Bestselling author Kathleen Y’Barbo is a multiple Carol Award and RITA nominee of over forty novels with more than one million copies of her books in print in the United States and abroad. A tenth-generation Texan and certified family law paralegal, she was recently nominated for a Career Achievement Award as well as a Reader’s Choice Award by Romantic Times magazine. Kathleen Y’Barbo has four grown children, seven bonus children, and her very own hero in combat boots. Find out more about Kathleen at www.kathleenybarbo.com.
When I set out to write a heroine equal to the task of catching the charming villain Will Tucker in Sadie’s Secrets, there was no doubt Sadie Callum, the well-bred Louisiana-born daughter of sugar cane planter, would be a Pinkerton agent. After all, what other nineteenth century organization allowed women not only to populate their ranks well before they could vote, but also made great use of their unique talents?
Early on, Alan Pinkerton respected the ability of a woman to go where a man might not be allowed. Thus, he made sure that he always had a few well-trained ladies in his employ for those difficult cases where a feminine touch was needed.
Pinkerton agents—both male and female–were well trained and well paid. Their expertise in surveillance was beyond comparison. Allan Pinkerton was an early proponent of using female agents, determining that often it was the lady who was least suspected of being a detective.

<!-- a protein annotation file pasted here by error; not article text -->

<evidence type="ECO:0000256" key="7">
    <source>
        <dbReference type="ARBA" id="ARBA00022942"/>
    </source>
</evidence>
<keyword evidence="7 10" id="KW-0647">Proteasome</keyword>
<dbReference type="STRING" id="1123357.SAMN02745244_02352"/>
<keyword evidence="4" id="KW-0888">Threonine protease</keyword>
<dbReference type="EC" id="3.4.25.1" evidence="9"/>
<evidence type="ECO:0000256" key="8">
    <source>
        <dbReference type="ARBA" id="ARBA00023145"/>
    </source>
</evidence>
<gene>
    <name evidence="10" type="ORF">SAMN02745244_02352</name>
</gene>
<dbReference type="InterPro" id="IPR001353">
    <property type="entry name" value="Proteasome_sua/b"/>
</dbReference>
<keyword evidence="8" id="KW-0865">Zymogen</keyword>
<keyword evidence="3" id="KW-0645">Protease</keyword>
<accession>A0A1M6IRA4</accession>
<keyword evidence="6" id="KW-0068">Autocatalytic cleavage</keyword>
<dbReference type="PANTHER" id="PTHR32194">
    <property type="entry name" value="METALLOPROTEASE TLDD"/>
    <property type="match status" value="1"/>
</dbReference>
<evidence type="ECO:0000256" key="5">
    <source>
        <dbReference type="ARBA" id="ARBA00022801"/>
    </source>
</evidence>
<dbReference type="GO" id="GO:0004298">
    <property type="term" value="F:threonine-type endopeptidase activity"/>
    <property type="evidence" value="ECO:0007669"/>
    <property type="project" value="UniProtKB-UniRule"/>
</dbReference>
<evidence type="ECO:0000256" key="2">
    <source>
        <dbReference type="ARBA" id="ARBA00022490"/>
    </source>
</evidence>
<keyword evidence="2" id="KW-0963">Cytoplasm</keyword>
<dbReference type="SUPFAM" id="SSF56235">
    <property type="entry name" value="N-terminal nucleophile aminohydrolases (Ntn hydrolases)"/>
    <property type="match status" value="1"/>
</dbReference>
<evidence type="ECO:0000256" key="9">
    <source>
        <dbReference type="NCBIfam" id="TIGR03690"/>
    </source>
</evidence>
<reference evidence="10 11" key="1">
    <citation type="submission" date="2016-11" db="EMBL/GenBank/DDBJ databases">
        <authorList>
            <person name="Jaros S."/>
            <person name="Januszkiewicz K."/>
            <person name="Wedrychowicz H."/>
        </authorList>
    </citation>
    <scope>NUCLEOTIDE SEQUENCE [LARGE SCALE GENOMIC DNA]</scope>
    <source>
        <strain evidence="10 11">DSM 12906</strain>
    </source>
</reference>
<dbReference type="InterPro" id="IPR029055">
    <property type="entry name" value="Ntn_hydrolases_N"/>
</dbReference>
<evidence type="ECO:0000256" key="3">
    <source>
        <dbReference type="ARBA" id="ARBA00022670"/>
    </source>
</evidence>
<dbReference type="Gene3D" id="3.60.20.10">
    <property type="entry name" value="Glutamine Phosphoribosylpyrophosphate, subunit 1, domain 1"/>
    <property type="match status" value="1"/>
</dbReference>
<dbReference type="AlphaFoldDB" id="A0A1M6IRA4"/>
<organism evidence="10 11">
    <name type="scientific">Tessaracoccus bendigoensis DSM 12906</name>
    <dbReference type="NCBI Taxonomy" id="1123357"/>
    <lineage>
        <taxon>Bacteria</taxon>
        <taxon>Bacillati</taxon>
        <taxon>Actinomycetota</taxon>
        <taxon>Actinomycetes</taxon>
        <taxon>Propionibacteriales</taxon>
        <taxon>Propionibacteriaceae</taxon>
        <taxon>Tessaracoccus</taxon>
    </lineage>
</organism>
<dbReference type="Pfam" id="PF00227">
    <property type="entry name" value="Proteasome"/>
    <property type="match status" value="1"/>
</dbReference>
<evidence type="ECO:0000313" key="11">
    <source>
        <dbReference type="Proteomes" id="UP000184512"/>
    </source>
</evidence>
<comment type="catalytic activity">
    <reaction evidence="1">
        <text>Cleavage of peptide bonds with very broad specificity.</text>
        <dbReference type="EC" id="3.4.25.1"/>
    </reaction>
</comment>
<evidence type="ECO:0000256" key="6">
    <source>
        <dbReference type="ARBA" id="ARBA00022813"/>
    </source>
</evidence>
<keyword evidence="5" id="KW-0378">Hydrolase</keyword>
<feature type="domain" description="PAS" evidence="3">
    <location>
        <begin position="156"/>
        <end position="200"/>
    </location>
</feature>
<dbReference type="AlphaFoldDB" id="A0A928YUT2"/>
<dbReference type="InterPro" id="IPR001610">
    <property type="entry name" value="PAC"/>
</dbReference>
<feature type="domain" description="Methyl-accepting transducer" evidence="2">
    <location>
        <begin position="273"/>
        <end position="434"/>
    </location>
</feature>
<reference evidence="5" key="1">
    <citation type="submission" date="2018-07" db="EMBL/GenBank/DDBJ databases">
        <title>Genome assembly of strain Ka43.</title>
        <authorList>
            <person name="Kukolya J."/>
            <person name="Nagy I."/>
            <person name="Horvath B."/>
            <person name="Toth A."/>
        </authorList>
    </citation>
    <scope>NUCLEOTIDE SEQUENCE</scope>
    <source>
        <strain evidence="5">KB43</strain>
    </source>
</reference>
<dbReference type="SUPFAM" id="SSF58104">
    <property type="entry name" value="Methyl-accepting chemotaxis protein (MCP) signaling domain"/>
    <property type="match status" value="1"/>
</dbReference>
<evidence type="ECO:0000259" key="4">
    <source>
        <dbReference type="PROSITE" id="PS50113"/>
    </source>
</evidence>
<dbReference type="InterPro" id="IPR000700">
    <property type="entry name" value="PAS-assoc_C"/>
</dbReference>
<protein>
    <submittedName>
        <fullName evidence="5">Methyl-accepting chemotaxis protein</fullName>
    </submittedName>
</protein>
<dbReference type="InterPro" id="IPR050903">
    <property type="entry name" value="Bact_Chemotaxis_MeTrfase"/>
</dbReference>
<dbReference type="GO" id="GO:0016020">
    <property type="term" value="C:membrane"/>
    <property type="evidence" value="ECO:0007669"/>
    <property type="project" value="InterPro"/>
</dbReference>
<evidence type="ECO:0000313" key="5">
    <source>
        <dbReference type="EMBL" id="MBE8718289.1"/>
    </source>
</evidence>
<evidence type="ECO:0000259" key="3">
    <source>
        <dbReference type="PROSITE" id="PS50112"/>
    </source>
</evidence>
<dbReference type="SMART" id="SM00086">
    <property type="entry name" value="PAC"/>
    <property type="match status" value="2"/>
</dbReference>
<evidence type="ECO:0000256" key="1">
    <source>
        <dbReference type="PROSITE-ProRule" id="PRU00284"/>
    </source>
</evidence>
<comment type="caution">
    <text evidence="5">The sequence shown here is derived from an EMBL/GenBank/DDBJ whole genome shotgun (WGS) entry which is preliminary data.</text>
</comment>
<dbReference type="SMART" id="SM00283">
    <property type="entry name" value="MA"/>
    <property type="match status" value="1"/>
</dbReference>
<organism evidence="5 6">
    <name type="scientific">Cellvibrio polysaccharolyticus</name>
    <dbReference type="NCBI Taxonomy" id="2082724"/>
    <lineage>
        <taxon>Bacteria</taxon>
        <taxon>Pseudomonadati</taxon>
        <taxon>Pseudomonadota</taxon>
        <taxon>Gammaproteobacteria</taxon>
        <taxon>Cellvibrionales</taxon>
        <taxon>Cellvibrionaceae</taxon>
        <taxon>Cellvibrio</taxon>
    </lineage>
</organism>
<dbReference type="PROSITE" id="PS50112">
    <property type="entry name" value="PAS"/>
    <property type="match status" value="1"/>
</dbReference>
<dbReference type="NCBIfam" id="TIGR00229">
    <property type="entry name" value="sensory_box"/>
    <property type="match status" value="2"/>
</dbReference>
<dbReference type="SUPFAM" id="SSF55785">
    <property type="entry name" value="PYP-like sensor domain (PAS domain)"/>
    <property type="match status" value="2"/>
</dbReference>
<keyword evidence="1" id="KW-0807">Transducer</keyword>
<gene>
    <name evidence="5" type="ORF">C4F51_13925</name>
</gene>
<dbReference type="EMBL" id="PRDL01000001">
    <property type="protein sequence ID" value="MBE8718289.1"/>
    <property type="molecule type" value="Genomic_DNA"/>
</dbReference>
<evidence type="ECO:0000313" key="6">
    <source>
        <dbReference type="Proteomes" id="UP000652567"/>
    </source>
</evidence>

One famous lady Pinkerton was the widow, Kate Warne, thought to be the clean-shaven person standing behind Mr. Pinkerton in the photograph from the Library of Congress archives. Kate Warne, a woman who it is claimed walked into the Pinkerton offices seeking a secretarial job only to leave as a detective, is one of the more memorable Pinkertons, and definitely the first female agent.
Among Mrs. Warne’s many accomplishments was the detection of a plot against President-elect Abraham Lincoln. Not only did she learn of the plot, but she also saved the president’s life by helping to smuggle him into Washington DC for his inauguration disguised as her invalid brother. Later, during the Civil War, it has been alleged that Mrs. Warne was quite adept at fitting in on both sides of the lines and brought back valuable intelligence to the Pinkerton offices. Quite the accomplishment considering women were not yet accepted as valuable members of any other crime fighting organization.
And although Sadie Callum is only a fictional detective, I believe Alan Pinkerton would heartily approve of her methods of bringing Will Tucker to justice once and for all.